A $5 registration fee is being introduced for the 10th Slow Food Cycle Sunday in Pemberton to help cover administration costs.
David MacKenzie, Tourism Pemberton's president, said with his organization taking over the event this year, a professional event manager has been hired. Recommendations from the event last year included the creation of safety and traffic management plans.
Last year the event was marred by a tragic traffic accident, which took the life of one person and injured several others — no cyclists were hurt, but it created a community discussion about the safety of those on the road during the event.
One issue being looked at is the congestion created by cyclists at popular stopping points where ice cream and drinks are traditionally sold.
"We'd be looking at putting additional volunteers and flaggers in those areas to keep the cyclists safe," said MacKenzie, adding that the maximum family fee will be $20 to keep the event affordable.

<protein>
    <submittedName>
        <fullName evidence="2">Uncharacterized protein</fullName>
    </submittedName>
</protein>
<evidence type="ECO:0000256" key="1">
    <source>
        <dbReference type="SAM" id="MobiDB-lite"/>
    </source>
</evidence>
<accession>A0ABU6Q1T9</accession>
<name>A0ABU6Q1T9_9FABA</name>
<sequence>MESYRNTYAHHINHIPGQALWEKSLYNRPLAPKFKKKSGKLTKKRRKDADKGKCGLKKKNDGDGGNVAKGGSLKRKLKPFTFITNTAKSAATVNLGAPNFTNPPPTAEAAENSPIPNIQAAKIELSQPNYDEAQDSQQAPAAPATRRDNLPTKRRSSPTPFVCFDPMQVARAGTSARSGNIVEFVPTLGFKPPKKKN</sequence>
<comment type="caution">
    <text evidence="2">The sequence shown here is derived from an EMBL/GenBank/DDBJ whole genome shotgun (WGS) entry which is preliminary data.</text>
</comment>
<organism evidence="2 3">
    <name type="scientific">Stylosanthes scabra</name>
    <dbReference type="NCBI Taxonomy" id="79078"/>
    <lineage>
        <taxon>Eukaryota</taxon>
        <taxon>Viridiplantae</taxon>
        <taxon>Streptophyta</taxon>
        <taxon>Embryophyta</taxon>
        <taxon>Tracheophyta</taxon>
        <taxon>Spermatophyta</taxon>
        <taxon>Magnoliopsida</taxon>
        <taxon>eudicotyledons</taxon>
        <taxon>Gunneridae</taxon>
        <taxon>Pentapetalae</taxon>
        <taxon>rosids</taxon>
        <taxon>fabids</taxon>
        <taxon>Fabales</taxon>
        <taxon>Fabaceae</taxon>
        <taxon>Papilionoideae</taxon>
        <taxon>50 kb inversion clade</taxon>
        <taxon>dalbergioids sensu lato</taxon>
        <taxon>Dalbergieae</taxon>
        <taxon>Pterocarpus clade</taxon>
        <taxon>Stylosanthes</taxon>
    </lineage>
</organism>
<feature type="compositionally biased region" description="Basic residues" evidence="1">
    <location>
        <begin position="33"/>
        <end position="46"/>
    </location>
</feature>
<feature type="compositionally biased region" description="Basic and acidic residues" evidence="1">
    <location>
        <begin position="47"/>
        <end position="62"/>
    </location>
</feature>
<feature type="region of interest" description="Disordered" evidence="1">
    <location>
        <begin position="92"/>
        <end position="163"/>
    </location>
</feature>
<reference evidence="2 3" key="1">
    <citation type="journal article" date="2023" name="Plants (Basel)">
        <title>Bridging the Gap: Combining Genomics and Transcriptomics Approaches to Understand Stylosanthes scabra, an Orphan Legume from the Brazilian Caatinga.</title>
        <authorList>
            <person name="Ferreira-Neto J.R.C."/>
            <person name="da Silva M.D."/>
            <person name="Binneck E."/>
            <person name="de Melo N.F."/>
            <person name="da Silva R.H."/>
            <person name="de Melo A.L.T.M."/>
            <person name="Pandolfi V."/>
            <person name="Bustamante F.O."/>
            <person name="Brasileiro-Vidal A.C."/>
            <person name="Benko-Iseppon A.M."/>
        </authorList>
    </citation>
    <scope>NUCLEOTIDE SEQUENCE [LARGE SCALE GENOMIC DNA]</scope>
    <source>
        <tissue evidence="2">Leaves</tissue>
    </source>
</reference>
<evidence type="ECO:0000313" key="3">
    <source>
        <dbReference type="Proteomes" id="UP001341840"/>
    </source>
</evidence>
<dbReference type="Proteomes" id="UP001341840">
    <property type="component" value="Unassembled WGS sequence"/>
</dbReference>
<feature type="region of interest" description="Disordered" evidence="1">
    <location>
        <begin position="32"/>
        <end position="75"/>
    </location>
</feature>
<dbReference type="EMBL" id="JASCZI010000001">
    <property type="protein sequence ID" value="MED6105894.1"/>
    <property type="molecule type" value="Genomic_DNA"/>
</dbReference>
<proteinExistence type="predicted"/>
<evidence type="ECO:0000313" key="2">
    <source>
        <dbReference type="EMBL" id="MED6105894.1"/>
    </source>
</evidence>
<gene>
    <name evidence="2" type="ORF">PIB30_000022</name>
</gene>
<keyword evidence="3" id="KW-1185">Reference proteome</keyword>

"We just want to be able to better manage those congested areas and keep the flow going as well," MacKenzie added.
He said the traffic management plan would also include flag people at busy intersections along the 50-km ride on Pemberton Meadows Road. The plan is to stop vehicles and remind drivers of what is happening on the road. The event volunteers will also remind cyclists the event is taking place on a provincially recognized road and the rules of the road must be followed.
MacKenzie said event participants would have the option of pre-registering for the event.
"We're really going to be encouraging people to go to our website," said MacKenzie. "You can prepay. We will have a payment scheme set up there."
At this point the registration location on the day of the event hasn't been finalized, but MacKenzie said the first choice is to make the new community barn the central registration place. The old high school is also being looked at as a possibility.
MacKenzie pointed out the date this year is consistent with previous years when the event has taken place on the third Sunday in August.
Anna Helmer and Lisa Richardson launched the event nine years ago, which gives participants a chance to connect with their food and the land. Last year more than 4,000 people jumped on their bikes to ride Pemberton Meadows Road.